The Wolf of Wall Street

The Wolf of Wall Street ★★★★½

Only Martin Scorsese would make a movie made in 2013, set in the 90s and 2000s, and use a score of 50s and 60s blues music, and have it work perfectly.

I've never been one to like extremely long movies, but when done right, a movie can fly by, no matter what the actual run time was, and that is exactly what The Wolf of Wall Street was like. Scorsese has crafted a film that is not only a scathing criticism of Wall Street excess, but also an extremely funny crowd pleaser; I'm not sure if I've had this much fun in a theatre in a long time. Although not quite to the level of Goodfellas or Taxi Driver, The Wolf of Wall Street is definitely Scorsese's best in recent memory.

American's best and brightest have joined the ranks of Wall Street, and 21 year old Jordan Belfort(Leonardo DiCaprio) wants a piece of the action. After securing an entry level job with a large bank, veteran broker Mark Hanna(Matthew McConaughey) takes Jordan under his wing. Mark explains that while making money for a customer may be nice, its keeping them tied up in investments and making yourself lots of commission money that's really important. Recommending a sex and cocaine fueled regimen, Hanna's philosophy becomes Belfort's, even as Belfort finds himself out of a job as a result of Black Monday and Saving and Loans Crisis's. Desperate, Belfort takes a job in a scummy brokerage business on long island, selling penny stocks to blue collar workers. Using his superior skill set and way with words, Belfort brings in significantly more money than anyone else, and decides to set out on his own, with a rag tag bunch un-professionals led by Donnie Azoff(Jonah Hill). However, its when Belfort decides to rebrand his lowly penny stock company as the high end "Stratton Oakmont", that things really get going, and soon, Belfort and crew are knee deep in hookers, cocaine, and cash, while their business engages in increasingly more profitable, and illegal, ventures.

One criticism that I heard going into this film, is that many viewers found that Scorsese was glorifying rather than villainizing Belfort and his associates. While I would disagree with that overall, the film doesn't paint anyone in the film particularly positively, Scorsese definitely did not hold back in portraying the glamour and the excess of the super rich in the most flattering and unflattering ways. For every house, there is a mountain of cocaine, for every Ferrari, there is 100 hookers. You thought the excess of the mobsters in Goodfellas was a lot, wait until you see Wolf of Wall Street. Scorsese's choice to make The Wolf of Wall Street a dark comedy is really the only choice for a film like this. All of these scenes are so over the top, its amazing to think that it could be real, but the film, especially the excellent performances, keep it from becoming tacky or cheesy. DiCaprio obviously had the biggest role in the film, and he nailed it. Doing what I think is an at least subconscious Nicholson tribute, his slick and slimey Jordan Belfort is hilarious, infuriating, and tragic. You laugh as he does blow off a stripper's ass, feel for him as his life falls apart, and become angry at him every time he escapes any sort of real punishment, especially during the film's ending. It is the best role of his career, and even though I'm not the biggest Leo fan, he was on fire, and it would be a travesty if he isn't at least nominated for Best Actor. The supporting cast is phenomenal too, and there is not a bad performance. While it would be too much to go over all of them, everyone, Rob Reiner, Kyle Chandler, Jon Favreau, Spike Jonze, Cristin Milioti, and P. J. Byrne, among others, did a fabulous job. However, the two supporting actors that stood out the most were Jonah Hill and newcomer Margot Robbie. Though Hill isn't quite Joe Pesci great, his performance as Belfort's vice president, and supporting comic relief character is excellent, and he brings just the right amount of intensity, and sly comedy needed for the role. However, the best supporting performance by far was Margot Robbie. Beyond the fact that is physically attractive, she did a fabulous job as the sexy, but slightly more grounded wife of Jordan Belfort. In a film full of excess, she actually gives one of the more nuanced performance as the typical abused Scorsese housewife. Belfort's wife is probably the most human character in the whole film, and she definitely delivers. She doesn't seem to have much of a history prior to the film, but I sure hope Margot Robbie has a long career ahead of her.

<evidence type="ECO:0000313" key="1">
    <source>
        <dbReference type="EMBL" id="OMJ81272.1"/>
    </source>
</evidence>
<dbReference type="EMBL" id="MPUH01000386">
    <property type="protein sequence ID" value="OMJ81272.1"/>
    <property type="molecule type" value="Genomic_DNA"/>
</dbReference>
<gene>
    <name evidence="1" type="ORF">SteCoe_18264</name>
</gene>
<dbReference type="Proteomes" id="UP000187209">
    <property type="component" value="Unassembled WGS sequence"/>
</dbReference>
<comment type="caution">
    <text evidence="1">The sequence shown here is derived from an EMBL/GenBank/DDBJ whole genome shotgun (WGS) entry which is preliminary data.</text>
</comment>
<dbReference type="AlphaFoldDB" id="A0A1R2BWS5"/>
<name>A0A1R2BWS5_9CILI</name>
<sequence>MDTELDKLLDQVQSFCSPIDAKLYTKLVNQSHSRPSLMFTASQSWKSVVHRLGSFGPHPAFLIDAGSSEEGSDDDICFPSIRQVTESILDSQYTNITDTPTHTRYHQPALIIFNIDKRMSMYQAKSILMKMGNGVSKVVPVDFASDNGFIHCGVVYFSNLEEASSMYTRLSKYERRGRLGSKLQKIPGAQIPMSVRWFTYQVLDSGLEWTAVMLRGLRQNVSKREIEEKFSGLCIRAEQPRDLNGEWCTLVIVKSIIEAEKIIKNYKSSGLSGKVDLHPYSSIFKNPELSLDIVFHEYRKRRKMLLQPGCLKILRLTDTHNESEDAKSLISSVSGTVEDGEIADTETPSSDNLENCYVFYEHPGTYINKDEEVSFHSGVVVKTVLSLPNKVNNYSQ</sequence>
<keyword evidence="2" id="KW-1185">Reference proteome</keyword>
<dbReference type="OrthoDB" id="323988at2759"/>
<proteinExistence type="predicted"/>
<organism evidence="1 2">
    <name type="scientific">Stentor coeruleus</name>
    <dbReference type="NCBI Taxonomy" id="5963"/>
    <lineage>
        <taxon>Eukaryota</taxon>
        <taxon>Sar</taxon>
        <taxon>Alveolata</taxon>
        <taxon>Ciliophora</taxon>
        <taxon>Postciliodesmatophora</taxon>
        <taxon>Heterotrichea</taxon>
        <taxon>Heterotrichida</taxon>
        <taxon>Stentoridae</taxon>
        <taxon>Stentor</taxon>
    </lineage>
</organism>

My only slight complaint is that I thought the editing of the film was a little ADHD, meaning fewer elegant tracking and steadicam shots, and more quick edits. Its definitely a Scorsese film, but I wouldn't put Wolf as one of his better looking. The run time could also probably have been trimmed without much consequence, although the three hours move by pretty quickly, so that's a fairly minor point. However, as a whole, The Wolf of Wall Street is Scorsese at his best, and the way he tells the troubling and frustrating story of wildcat financial institutions and Wall Street greed, is funnier, and more tragic, than any gangster film. A must watch, and my film of year so far. You will get your money's worth.

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